Spending time outside of the country was a way for Fields to experience things outside of his comfort zone. After being home-schooled for over five years, Fields had to adjust to being away from his family and living with hundreds of students in a foreign country. Although he quickly settled in to his new routine, Fields was forced to adjust to the different European mentality.

“It was nice to place myself in a Western context that I had not understood before,” Fields said. “I mean culture in America is a digression from how people think in Europe. For example, I would walk past Mozart’s house everyday, and I had studied his music for years. It gave context to things I had learned earlier so that they weren’t foreign anymore.”

Fields learned plenty about European culture, but shifting back to the rigorous learning environment in college was not so easy. “I appreciate going, but it did make it harder to go back to school in such a tough academic setting. I guess I could say that I became more mature, but that’s not true at all. If anything, I got less mature,” Fields said jokingly.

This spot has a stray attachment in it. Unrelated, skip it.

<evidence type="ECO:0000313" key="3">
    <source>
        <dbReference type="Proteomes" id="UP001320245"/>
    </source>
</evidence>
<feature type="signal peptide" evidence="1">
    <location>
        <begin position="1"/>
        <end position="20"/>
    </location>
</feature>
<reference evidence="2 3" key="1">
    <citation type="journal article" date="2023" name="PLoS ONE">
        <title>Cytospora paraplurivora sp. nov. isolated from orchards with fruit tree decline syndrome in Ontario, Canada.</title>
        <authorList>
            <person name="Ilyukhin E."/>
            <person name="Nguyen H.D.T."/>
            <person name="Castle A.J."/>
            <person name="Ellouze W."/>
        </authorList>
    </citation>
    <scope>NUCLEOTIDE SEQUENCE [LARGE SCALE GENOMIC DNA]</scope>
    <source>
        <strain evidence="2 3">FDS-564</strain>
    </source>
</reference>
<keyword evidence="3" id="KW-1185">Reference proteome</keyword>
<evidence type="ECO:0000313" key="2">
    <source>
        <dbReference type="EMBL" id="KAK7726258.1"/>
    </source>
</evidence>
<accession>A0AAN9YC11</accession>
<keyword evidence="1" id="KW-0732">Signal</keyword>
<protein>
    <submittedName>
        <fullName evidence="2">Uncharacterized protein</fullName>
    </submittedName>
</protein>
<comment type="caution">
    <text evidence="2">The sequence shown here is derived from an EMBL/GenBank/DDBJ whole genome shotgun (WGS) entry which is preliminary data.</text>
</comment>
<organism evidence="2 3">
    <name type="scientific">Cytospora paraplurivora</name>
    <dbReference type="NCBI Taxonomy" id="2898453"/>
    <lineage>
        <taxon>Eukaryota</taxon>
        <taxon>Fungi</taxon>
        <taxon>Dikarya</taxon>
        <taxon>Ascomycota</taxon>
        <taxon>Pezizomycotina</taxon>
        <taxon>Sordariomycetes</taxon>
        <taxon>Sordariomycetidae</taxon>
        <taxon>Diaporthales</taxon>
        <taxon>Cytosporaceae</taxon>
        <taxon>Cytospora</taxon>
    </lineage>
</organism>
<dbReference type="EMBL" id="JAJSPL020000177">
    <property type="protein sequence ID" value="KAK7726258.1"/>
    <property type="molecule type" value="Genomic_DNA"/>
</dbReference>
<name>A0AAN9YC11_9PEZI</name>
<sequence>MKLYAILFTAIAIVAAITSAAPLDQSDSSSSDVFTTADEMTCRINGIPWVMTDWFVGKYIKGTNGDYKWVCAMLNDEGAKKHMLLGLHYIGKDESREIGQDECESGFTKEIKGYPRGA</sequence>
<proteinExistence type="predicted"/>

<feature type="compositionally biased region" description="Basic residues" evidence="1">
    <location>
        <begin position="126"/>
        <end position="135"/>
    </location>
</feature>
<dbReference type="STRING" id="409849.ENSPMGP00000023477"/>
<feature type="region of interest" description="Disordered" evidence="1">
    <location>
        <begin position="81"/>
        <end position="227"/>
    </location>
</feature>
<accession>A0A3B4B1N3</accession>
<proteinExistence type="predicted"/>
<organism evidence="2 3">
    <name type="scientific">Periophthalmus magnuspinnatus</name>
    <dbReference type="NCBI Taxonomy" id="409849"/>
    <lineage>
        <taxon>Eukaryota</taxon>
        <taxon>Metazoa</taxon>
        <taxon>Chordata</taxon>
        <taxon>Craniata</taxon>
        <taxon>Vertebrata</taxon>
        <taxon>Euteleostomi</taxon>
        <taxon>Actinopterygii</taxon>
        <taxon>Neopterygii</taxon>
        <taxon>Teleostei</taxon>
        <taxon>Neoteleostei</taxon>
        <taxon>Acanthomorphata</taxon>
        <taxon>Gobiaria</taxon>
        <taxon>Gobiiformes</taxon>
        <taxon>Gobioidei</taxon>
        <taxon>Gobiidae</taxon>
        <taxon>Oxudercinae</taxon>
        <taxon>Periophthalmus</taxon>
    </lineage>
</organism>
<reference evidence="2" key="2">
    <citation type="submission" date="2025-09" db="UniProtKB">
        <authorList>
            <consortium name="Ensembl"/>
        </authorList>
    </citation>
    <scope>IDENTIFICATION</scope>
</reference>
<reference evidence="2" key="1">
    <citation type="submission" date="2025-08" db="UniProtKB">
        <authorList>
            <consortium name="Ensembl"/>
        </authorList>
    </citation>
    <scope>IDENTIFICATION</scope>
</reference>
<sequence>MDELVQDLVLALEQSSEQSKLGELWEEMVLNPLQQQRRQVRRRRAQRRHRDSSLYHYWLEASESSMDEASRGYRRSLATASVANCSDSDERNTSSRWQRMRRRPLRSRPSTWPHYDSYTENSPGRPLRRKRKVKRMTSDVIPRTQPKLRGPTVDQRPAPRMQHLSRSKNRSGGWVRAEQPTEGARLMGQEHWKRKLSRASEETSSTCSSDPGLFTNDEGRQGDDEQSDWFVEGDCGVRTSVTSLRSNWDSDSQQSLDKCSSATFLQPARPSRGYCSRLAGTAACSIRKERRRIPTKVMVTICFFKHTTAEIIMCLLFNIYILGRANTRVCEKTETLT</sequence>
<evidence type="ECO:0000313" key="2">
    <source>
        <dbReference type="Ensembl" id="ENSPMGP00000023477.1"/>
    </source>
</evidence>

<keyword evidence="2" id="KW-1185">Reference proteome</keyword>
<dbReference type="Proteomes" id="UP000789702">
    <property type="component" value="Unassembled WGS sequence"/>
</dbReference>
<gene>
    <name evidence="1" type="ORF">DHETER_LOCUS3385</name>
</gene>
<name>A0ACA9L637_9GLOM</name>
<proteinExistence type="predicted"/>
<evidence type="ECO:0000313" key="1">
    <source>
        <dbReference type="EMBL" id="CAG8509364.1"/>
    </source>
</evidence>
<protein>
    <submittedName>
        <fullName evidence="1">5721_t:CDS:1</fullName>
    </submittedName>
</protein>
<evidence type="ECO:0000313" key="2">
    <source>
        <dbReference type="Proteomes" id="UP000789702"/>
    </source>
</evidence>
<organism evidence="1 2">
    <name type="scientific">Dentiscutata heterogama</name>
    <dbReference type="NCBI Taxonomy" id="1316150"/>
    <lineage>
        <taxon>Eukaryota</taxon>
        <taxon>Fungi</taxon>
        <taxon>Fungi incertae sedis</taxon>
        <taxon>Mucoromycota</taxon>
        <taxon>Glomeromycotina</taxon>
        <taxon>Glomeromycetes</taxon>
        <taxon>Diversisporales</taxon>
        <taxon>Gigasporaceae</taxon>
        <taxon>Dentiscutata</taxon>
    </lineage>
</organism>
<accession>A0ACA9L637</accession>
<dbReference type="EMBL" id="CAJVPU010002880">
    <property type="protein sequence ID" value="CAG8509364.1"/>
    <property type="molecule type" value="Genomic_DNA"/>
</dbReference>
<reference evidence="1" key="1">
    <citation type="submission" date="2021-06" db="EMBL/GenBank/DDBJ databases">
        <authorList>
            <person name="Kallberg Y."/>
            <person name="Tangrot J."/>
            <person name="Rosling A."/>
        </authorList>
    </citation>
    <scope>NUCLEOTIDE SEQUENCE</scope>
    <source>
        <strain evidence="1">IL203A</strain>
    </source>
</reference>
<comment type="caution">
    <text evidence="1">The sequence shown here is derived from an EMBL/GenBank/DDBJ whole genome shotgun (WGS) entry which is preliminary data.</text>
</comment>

Glenn Yong ’11 also had a hard time getting back in the academic mindset after taking three gap years. Like Kopynec, Yong was getting a taste of the real world, training and serving in the Singaporean army.

“For two years I served in the military,” Yong said. “I had no choice because it was compulsory to be in the military. While I was there, I worked on the bomb squad on missions, specializing in communications and local operations.”

Although boot camp at the initiation of his years in the Singaporean army was both difficult and stressful, Yong gradually became accustomed to the lifestyle. After the demanding training, Yong even joked about the pleasure of playing field hockey for the rest of his term. He may not have voluntarily joined the army, but the experience was far from regrettable. “I ended up learning a lot [from the army],” Yong said. “In fact, I nearly decided to be a pilot after my basic training, but my mom told me I had to come here.”

Aside from his military training, Yong also worked in a bank and traveled to China to teach English before arriving in Williamstown. The years away from high school allowed him to get his bearings in the work sector and help him figure out what he wanted to do after college.

“I think everyone should at least take one year out of school,” Yong said. “If you have never been in the world, how are you supposed to know what to do [after college]? You can take some econ. classes, think you like it, and then work in a bank and realize you hate it.”

Kopynec also recommends taking a gap year to self-reflect and to take a break from the rigid academic mindset drilled into most students. “I think a gap year is good for a lot more people than may realize it,” Kopynec said. “Lots of people think that they need the momentum after high school to get through college, but I think the opposite is true. Sometimes you just need time to breathe.”